A few weeks ago, I had the privilege of being in the audience for a presentation organized by Blue CAPS on ‘Adaptive Leadership.’ Harvard Kennedy School Alum Floyd Haynes did the presentation. Floyd is a former student of Harvard’s Ronald Heifetz, the author of Leadership Without Easy Answers.
One of the most salient points of the presentation was that exercising leadership does not require formal authority. One doesn’t need a title, post or position to exercise effective leadership. The point struck me because in Guyana, and especially with our young people, many people feel that it is not their place to lead. We have not come of age, or maybe we feel it’s not our responsibility. In some extreme cases, the previous generation bluntly refuses to let go of the reins.
I believe that some of our fear and trepidation may actually be attributed to our misunderstanding of the terms ‘leader’ and ‘leadership.’ In his presentation, Floyd noted that the two terms are not the same. A leader may be someone that is elected to a post: a president, a CEO, an army general or someone in a position of influence or authority. Leadership, on the other hand, does not require a person to be in a specific post or hold an elected position. Anyone can exercise leadership and leadership can be exercised anywhere as long as the person is willing to do something or work to find solutions to problems that exist.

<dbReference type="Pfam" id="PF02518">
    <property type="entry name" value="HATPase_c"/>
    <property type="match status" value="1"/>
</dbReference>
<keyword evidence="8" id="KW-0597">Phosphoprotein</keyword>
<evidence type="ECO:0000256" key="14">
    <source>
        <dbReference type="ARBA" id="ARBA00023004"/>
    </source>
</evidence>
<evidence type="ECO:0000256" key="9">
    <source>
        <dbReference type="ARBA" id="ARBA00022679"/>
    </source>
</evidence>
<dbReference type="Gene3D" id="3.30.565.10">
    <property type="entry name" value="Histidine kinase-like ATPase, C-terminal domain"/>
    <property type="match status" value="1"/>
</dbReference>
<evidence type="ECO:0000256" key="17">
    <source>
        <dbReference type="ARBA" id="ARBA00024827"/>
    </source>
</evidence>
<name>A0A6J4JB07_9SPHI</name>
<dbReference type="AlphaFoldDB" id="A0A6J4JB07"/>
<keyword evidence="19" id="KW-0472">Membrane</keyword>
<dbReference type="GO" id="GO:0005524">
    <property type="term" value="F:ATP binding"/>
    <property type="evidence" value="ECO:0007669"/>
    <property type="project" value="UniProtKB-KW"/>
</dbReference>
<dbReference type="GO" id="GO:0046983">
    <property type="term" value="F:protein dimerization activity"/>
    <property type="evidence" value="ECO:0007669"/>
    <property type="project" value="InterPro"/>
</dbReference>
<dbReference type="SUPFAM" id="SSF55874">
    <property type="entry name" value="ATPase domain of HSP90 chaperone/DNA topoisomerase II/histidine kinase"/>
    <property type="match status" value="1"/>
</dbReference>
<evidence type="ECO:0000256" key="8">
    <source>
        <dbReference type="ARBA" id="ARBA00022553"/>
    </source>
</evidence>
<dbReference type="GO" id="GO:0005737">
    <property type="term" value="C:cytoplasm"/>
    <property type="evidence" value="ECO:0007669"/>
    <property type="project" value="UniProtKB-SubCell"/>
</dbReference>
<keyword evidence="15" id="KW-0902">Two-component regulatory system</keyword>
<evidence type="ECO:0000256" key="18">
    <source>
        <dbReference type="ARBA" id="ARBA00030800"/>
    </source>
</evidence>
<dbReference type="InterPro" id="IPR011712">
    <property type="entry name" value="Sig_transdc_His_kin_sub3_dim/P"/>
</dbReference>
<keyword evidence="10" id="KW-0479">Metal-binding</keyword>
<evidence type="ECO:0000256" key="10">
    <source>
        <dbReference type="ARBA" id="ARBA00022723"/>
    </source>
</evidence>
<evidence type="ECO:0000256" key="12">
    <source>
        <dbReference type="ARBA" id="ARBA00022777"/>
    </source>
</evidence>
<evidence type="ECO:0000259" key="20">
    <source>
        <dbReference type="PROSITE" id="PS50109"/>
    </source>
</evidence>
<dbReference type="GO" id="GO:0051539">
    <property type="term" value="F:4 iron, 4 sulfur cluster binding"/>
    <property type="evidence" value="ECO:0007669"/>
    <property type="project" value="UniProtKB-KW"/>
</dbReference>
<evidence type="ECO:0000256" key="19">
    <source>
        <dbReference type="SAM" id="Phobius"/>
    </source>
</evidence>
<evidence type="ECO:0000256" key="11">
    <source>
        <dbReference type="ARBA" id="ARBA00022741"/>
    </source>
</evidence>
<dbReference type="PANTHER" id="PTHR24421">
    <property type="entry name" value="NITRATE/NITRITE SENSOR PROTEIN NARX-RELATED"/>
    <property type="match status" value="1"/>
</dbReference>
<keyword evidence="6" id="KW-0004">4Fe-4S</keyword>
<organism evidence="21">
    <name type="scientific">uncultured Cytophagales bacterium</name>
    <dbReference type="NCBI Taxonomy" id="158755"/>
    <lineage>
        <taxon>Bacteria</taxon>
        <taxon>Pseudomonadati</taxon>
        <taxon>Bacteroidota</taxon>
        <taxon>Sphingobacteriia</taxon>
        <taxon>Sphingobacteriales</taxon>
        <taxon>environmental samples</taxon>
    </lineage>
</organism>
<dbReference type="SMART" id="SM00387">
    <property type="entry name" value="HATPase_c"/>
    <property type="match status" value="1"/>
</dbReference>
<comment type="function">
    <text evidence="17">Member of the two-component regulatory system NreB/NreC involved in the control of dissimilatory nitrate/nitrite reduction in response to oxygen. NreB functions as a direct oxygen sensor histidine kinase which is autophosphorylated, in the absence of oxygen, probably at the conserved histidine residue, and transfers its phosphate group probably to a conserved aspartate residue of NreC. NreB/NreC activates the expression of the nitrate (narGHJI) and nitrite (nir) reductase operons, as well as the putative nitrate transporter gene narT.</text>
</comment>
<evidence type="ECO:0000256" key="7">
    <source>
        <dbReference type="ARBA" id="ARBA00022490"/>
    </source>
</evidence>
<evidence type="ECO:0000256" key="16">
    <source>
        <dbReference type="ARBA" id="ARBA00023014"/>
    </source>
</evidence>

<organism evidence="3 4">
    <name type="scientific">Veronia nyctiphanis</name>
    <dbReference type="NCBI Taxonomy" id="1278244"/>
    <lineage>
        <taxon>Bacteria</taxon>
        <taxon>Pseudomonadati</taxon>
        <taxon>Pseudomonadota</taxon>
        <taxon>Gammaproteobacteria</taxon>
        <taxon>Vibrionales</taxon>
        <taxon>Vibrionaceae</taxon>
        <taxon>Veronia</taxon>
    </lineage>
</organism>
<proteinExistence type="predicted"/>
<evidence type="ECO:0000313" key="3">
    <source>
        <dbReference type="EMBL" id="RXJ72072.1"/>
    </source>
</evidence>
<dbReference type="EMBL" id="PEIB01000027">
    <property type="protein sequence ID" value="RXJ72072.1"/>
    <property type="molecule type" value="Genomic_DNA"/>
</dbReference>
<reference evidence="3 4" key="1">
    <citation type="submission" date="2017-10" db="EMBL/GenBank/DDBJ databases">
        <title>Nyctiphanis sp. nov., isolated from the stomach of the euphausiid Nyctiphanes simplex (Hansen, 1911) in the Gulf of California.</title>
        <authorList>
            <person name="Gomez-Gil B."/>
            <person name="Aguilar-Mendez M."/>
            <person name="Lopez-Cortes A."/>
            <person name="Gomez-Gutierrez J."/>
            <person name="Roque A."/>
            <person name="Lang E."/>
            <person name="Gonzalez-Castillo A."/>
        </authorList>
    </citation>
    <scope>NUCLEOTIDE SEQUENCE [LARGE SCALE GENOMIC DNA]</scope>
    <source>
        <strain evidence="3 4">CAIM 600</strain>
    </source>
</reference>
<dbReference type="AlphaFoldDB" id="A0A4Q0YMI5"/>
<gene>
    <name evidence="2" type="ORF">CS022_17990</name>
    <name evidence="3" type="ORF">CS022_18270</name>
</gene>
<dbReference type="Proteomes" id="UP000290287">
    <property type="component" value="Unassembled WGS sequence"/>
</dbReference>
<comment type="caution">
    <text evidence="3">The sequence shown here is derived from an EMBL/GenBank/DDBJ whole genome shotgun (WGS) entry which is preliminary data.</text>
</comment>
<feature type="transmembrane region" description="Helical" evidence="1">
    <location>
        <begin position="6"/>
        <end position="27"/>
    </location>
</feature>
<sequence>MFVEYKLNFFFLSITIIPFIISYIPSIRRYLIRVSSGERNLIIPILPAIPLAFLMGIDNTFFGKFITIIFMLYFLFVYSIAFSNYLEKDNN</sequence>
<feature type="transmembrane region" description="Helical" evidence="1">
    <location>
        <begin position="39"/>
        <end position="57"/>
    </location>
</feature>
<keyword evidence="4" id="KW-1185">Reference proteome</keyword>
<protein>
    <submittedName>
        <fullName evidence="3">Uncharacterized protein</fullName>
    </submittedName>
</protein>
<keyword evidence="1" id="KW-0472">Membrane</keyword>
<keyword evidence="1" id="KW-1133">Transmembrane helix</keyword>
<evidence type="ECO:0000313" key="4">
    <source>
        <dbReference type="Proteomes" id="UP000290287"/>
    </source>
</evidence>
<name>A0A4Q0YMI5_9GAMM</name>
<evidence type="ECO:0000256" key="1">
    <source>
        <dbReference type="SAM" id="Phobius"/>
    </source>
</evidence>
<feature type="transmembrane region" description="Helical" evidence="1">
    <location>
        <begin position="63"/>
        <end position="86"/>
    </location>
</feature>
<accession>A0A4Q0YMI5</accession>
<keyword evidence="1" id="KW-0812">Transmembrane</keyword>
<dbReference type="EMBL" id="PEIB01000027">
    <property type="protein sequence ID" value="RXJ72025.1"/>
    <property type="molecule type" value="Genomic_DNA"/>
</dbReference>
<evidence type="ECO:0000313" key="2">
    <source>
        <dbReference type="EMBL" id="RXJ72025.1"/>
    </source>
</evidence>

A young woman not satisfied with litter in her community can speak with her neighbours and together they can agree to all keep the front of their parapets clean, or someone in a community can start an after-school programme on the ground floor of his/her home if there is a high incidence of school dropouts, or the local school lacks teachers in particular subject areas.
Leadership is about recognizing that once you are part of a system you can take action to effect change and come up with solutions to confront problems plaguing the system. To my fellow Guyanese, leadership is about action and anyone can lead. I urge them to do so for their communities.